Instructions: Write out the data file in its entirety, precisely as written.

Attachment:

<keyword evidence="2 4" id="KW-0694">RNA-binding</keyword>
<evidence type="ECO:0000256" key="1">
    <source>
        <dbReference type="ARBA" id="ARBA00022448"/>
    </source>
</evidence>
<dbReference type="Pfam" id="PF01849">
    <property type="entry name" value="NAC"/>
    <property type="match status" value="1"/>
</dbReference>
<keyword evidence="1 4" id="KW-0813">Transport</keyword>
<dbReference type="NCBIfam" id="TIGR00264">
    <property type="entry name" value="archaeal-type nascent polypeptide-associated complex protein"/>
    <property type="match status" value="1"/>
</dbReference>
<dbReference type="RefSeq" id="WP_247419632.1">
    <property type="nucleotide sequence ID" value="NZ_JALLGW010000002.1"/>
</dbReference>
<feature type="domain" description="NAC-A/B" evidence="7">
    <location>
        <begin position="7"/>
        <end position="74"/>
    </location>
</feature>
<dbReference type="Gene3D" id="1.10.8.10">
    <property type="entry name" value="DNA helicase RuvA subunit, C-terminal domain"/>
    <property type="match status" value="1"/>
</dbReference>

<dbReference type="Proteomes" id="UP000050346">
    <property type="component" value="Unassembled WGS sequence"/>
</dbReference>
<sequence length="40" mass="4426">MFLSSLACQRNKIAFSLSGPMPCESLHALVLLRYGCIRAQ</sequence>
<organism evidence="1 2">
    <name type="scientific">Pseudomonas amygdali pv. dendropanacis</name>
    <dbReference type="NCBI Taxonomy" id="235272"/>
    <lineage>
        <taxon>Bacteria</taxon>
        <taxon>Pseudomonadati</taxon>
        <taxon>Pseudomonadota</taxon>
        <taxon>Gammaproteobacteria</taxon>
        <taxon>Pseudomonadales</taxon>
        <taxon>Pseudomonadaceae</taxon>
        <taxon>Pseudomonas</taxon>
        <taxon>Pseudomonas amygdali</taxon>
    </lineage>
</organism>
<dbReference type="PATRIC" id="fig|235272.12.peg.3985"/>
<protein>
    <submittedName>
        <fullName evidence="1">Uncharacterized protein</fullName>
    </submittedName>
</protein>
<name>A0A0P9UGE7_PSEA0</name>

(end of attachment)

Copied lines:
<keyword evidence="2 4" id="KW-0694">RNA-binding</keyword>
<evidence type="ECO:0000256" key="1">
    <source>
        <dbReference type="ARBA" id="ARBA00022448"/>
    </source>
</evidence>
<dbReference type="Pfam" id="PF01849">
    <property type="entry name" value="NAC"/>
    <property type="match status" value="1"/>
</dbReference>
<keyword evidence="1 4" id="KW-0813">Transport</keyword>
<dbReference type="NCBIfam" id="TIGR00264">
    <property type="entry name" value="archaeal-type nascent polypeptide-associated complex protein"/>
    <property type="match status" value="1"/>
</dbReference>
<dbReference type="RefSeq" id="WP_247419632.1">
    <property type="nucleotide sequence ID" value="NZ_JALLGW010000002.1"/>
</dbReference>
<feature type="domain" description="NAC-A/B" evidence="7">
    <location>
        <begin position="7"/>
        <end position="74"/>
    </location>
</feature>
<dbReference type="Gene3D" id="1.10.8.10">
    <property type="entry name" value="DNA helicase RuvA subunit, C-terminal domain"/>
    <property type="match status" value="1"/>
</dbReference>

<dbReference type="Proteomes" id="UP000050346">
    <property type="component" value="Unassembled WGS sequence"/>
</dbReference>
<sequence length="40" mass="4426">MFLSSLACQRNKIAFSLSGPMPCESLHALVLLRYGCIRAQ</sequence>
<organism evidence="1 2">
    <name type="scientific">Pseudomonas amygdali pv. dendropanacis</name>
    <dbReference type="NCBI Taxonomy" id="235272"/>
    <lineage>
        <taxon>Bacteria</taxon>
        <taxon>Pseudomonadati</taxon>
        <taxon>Pseudomonadota</taxon>
        <taxon>Gammaproteobacteria</taxon>
        <taxon>Pseudomonadales</taxon>
        <taxon>Pseudomonadaceae</taxon>
        <taxon>Pseudomonas</taxon>
        <taxon>Pseudomonas amygdali</taxon>
    </lineage>
</organism>
<dbReference type="PATRIC" id="fig|235272.12.peg.3985"/>
<protein>
    <submittedName>
        <fullName evidence="1">Uncharacterized protein</fullName>
    </submittedName>
</protein>
<name>A0A0P9UGE7_PSEA0</name>